Image recognition performance enhancements using image normalization
Koo and Cha Hum. Cent. Comput. Inf. Sci.
Image recognition performance enhancements using image normalization
When recognizing a specific object in an image captured by a camera, we extract local descriptors to compare it with or try direct comparison of images through learning methods using convolutional neural networks. The more the number of objects with many features, the greater the number of images used in learning, the easier it is to compare features. It also makes it easier to detect if the image contains the feature, thus helping generate accurate recognition results. However, there are limitations in improving the recognition performance when the feature of the object to be recognized in the image is significantly smaller than the background area or when the area of the image to be learned is insufficient. In this paper, we propose a method to enhance the image recognition performance through feature extraction and image normalization called the preprocessing process, especially useful for electronic objects with few distinct recognition characteristics due to functional/material specificity.
Image recognition; Pre‑ processing; Normalization; Feature Extraction; Deep learning
As the performance of mobile devices improves and the number of functions included in
the devices increases, technologies that can be implemented using these devices are also
diversifying. Especially, the technology utilizing cameras has been expanding its
application field, ranging from augmented reality to recognizing wine labels, book covers,
packaged goods, and similar clothes employing a form of style search.
When recognizing a specific object in an image captured by a camera, it is possible to
compare the existing indexed content with a local descriptor that can extract the same
feature repeatedly without being affected by the size change and the shooting angle. For
instance, features such as SIFT [
], SURF , BRIEF [
], ORB [
], MSER [
] or the
image of the region (or object) estimated by a saliency map  or selective search [
learned and recognized using the convolutional neural networks (CNN). The more the
number of extractable features in the region (or object), the easier it is to compare the
presence or absence of each feature and to deliver the accurate recognition result.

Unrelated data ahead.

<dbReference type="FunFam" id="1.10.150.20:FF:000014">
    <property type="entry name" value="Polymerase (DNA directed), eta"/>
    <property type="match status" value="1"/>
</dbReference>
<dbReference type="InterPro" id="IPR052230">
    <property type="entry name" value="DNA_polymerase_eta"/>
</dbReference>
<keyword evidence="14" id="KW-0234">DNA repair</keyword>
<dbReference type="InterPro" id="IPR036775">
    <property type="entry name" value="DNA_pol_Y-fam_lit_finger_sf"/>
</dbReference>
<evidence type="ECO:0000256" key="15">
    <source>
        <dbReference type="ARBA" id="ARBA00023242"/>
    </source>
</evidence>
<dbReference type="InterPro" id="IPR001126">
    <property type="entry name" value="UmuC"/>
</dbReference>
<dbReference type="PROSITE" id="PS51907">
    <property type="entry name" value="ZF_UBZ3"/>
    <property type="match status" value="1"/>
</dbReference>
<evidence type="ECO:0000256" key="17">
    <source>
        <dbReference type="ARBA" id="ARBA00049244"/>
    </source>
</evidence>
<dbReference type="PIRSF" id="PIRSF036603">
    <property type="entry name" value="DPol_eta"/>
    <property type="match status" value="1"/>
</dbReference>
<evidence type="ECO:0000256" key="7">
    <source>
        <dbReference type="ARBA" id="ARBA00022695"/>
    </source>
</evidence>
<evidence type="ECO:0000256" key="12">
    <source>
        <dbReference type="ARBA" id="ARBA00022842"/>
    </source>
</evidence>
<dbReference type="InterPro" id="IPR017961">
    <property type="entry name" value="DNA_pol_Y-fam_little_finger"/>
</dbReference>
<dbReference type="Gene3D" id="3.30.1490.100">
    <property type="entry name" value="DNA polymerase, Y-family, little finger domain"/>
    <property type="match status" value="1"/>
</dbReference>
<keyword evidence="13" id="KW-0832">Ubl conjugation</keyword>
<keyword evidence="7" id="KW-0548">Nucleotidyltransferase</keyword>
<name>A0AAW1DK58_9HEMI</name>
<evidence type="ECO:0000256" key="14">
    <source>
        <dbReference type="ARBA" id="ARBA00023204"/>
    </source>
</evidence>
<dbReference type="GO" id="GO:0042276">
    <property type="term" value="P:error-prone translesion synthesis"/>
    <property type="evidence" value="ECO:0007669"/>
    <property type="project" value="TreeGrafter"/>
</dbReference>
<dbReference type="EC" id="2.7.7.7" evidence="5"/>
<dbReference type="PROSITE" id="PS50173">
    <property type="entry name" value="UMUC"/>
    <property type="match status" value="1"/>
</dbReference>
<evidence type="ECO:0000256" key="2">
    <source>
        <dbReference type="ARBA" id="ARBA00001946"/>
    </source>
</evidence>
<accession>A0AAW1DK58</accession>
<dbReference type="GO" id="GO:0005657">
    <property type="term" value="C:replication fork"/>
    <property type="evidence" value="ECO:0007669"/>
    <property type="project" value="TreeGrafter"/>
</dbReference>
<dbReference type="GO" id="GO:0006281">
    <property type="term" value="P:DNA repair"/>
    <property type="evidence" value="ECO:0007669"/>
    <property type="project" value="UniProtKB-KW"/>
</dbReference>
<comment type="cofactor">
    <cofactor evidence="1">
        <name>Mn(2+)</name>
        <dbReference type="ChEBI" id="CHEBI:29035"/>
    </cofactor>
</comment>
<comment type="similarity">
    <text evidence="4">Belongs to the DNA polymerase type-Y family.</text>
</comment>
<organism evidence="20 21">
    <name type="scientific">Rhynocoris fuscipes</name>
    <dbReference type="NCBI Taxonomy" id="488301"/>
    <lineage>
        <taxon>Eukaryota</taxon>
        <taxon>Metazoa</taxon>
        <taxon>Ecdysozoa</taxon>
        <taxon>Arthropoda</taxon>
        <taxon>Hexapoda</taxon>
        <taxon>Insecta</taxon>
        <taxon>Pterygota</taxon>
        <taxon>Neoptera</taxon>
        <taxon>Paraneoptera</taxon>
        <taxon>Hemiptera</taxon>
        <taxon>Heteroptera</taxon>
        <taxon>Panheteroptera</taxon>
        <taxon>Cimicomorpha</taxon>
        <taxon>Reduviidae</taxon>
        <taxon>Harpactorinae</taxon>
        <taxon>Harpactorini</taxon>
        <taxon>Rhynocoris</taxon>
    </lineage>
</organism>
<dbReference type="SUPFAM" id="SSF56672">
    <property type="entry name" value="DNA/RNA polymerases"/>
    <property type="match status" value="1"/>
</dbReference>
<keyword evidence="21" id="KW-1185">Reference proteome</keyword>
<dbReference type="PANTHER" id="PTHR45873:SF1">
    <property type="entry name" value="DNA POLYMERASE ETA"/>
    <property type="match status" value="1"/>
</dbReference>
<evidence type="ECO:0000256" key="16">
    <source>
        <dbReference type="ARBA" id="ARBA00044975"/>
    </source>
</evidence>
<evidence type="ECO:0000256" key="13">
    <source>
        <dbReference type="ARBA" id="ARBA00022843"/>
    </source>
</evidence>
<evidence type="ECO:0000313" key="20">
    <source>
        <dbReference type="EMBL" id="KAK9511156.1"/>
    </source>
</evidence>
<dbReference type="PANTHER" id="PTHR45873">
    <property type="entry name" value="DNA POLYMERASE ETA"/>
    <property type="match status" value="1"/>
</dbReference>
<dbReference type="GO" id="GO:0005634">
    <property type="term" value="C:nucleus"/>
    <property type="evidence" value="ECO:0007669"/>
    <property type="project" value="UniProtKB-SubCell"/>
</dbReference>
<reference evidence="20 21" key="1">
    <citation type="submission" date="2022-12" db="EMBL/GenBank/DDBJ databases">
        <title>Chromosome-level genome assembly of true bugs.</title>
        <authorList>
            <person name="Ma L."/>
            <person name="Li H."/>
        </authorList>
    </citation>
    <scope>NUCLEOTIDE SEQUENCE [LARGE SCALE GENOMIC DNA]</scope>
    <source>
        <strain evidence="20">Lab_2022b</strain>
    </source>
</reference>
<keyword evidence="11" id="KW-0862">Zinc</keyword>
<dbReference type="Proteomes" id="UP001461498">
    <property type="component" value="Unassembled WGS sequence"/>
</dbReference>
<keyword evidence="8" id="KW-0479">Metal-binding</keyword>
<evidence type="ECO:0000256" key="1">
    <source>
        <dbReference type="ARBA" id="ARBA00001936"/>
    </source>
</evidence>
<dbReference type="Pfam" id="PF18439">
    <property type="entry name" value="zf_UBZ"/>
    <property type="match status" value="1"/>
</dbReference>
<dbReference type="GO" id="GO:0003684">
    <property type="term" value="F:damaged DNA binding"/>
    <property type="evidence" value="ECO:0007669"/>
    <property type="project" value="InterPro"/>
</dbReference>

In the case of printed photographs, printed book covers, and industrial packaging
materials, there are many features that are easy to extract from the local descriptors such
as the image itself, the logo using various colors and patterns, and the packaging design,
so that a relatively accurate recognition result can be obtained. However, for consumer
goods such as TV, refrigerator, washing machine, air conditioner, etc., it is difficult
to extract the local descriptors that can be used to easily compare the characteristics
because of the functional (TVs, monitors, etc., whose main purpose is screen output,
do not have any features on the screen. Once they are turned on, other features not
related to the object to be recognized may interfere with the recognition) and material
(the surfaces of refrigerators and air conditioners may be coated with light decoration)
Recently, image recognition by deep running has been getting popular. While it is true
that are producing effective for some images, but they depend on the settings of a
number of learning parameters in complex, nonlinear ways. Selecting good parameters is
critical to the performance of the learning algorithm, but it is largely a black art [
In this paper, we propose a technique to improve the recognition performance using
the preprocessing process that detects the distinguishable features of each product and
normalizes them, with the aim of recognizing the manufacturer and the product name
of the electronic product. In “Extraction of features”, we describe the feature extraction
method and normalization method for each product. In “Convolutional neural
networks”, we describe the method of neural network construction for normalized image
recognition. The experimental results are described in “Results” and conclusions and
future research plans are described in “Conclusions”.
Extraction of features
First, we introduce the process of extraction for recognition in detail. Figure 1 depicts
the flowchart for the recognition process. For example, in the case of a TV, once the
four vertices are identified, the image is warped to a rectangle, and an edge image of the